Lot 5
  • 5

An Egyptian Limestone Block Statue of the Transport Official Karo, 20th Dynasty, Reign of Ramesses III, 1187 - 1156 B.C.

250,000 - 350,000 USD
bidding is closed


  • An Egyptian Limestone Block Statue of the Transport Official Karo
  • Limestone
  • Height 20 in. 50.8 cm.
seated on a high rectangular base with his arms crossed over his knees, his hands emerging from his cloak and holding lettuce leaves, and wearing bracelets with chevron decoration, short beard, and double wig composed of striated ribbed strands radiating from the crown and bound in numerous small tassels at the shoulders, echeloned rectangular curls in front, his upturned face with large wide-set eyes with prominent upper lids, the front of his cloak carved in sunk relief with Osiris holding the crook and flail and wearing the crown of Upper Egypt, the uraei emerging from his pedestal wearing the crowns of the goddesses Nephthys and Isis respectively, four columns of inscription on the left side of his cloak, a column of inscription on the back pillar, the prenomen and nomen of Ramesses III carved within cartouches on the shoulders.


the Armenian Monastery of the Mechitharisten, Vienna, received as a gift, most likely in the 19th Century (Sotheby's, New York, December 17th, 1998, no. 29, illus.)


Minerva, vol. 10 [2], March-April 1999, p. 40, fig. 12
Jaromir Malek, Diana Magee, and Elizabeth Miles, Topographical Bibliography of Ancient Egyptian Hieroglyphic Texts, Statues, Reliefs and Paintings, vol. VIII, part 2, Oxford, 1999, p. 622, no. 801-643-665

Catalogue Note

The inscription on the back pillar translates: "A royal offering of Osiris, giving air to my nose, that my ba may live, for the ka of Karo the transport official."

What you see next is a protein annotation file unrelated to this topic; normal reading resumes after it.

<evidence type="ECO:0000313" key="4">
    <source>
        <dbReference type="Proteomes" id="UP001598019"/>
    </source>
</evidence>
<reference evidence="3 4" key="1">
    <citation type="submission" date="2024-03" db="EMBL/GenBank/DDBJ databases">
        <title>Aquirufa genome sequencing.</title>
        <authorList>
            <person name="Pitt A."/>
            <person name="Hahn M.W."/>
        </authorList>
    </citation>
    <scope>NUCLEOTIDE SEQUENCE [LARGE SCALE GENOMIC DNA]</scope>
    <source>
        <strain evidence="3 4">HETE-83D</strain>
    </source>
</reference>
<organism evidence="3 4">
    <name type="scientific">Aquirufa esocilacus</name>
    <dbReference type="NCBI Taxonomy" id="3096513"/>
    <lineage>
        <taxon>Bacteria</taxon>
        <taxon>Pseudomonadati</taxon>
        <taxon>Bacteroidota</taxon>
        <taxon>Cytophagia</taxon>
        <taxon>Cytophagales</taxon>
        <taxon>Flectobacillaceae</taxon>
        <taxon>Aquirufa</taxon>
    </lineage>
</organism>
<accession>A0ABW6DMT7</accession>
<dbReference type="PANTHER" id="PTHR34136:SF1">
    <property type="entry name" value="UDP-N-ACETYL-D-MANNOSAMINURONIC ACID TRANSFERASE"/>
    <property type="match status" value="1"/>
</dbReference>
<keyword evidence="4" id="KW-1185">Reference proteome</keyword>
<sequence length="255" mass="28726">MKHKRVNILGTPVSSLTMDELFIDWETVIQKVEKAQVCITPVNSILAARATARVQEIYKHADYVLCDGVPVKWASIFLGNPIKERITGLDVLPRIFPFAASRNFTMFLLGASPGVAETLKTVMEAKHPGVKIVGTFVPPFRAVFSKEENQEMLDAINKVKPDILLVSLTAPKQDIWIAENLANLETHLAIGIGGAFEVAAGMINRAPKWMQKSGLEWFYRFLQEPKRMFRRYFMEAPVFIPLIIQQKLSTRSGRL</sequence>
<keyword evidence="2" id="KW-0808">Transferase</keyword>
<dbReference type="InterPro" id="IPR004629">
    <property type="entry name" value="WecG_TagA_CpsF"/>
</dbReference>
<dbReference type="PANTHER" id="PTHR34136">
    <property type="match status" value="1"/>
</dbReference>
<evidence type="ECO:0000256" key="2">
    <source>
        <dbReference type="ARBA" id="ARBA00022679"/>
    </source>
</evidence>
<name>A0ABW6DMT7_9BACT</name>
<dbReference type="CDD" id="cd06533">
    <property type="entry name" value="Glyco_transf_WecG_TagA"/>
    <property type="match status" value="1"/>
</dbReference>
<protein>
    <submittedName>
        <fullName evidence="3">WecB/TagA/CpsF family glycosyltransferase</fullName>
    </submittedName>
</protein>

The inscriptions on the cloak translate: "A royal offering of Osiris, giving good life and effective burial, my mouth being sound, that I may come to my place and have no end forever, for the ka of the transport official Karo."

The Armenian Catholic Mechitharist order was founded in Constantinople in 1701 by Mekhitar of Sebaste. After the Mechitharists established themselves in Vienna in 1810 they started assembling in a museum adjacent to their library objects given them by other members of the order or by Armenian benefactors across the world (M.K. Arat, Die Wiener Mechitharisten: armenische Mönche in der Diaspora, Vienna, 1990, p. 146). Among the ancient objects included in the collection was an Assyrian gypsum relief fragment from the Palace of Assurnasirpal II at Nimrud, brought back from Mesopotamia to Vienna by Father Clemens Mekerditsh Sibilian (1824-1878) and sold at Sotheby's, New York, in 1998 in the same sale as the present lot.